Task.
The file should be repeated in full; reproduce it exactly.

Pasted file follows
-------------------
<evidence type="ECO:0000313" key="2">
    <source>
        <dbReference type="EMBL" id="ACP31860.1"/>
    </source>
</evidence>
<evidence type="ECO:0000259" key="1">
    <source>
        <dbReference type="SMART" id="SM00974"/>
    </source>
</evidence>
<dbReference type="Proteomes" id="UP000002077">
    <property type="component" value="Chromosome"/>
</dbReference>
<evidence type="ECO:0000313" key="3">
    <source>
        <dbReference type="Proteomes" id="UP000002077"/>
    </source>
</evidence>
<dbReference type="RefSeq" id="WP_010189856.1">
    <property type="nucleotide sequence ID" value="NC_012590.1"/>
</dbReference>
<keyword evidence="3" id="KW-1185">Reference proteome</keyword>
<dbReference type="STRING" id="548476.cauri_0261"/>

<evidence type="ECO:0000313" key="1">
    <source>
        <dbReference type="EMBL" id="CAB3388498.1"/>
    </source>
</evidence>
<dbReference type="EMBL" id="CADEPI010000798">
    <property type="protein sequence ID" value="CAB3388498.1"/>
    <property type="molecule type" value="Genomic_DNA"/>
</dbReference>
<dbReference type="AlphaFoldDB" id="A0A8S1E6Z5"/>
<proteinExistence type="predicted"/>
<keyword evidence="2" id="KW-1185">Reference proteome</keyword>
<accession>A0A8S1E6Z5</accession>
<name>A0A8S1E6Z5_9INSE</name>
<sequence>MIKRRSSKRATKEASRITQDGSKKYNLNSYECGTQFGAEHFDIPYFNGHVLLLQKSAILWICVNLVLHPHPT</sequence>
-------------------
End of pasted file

<evidence type="ECO:0000313" key="2">
    <source>
        <dbReference type="EMBL" id="ACP31860.1"/>
    </source>
</evidence>
<evidence type="ECO:0000259" key="1">
    <source>
        <dbReference type="SMART" id="SM00974"/>
    </source>
</evidence>
<dbReference type="Proteomes" id="UP000002077">
    <property type="component" value="Chromosome"/>
</dbReference>
<evidence type="ECO:0000313" key="3">
    <source>
        <dbReference type="Proteomes" id="UP000002077"/>
    </source>
</evidence>
<dbReference type="RefSeq" id="WP_010189856.1">
    <property type="nucleotide sequence ID" value="NC_012590.1"/>
</dbReference>
<keyword evidence="3" id="KW-1185">Reference proteome</keyword>
<dbReference type="STRING" id="548476.cauri_0261"/>

<evidence type="ECO:0000313" key="1">
    <source>
        <dbReference type="EMBL" id="CAB3388498.1"/>
    </source>
</evidence>
<dbReference type="EMBL" id="CADEPI010000798">
    <property type="protein sequence ID" value="CAB3388498.1"/>
    <property type="molecule type" value="Genomic_DNA"/>
</dbReference>
<dbReference type="AlphaFoldDB" id="A0A8S1E6Z5"/>
<proteinExistence type="predicted"/>
<keyword evidence="2" id="KW-1185">Reference proteome</keyword>
<accession>A0A8S1E6Z5</accession>
<name>A0A8S1E6Z5_9INSE</name>
<sequence>MIKRRSSKRATKEASRITQDGSKKYNLNSYECGTQFGAEHFDIPYFNGHVLLLQKSAILWICVNLVLHPHPT</sequence>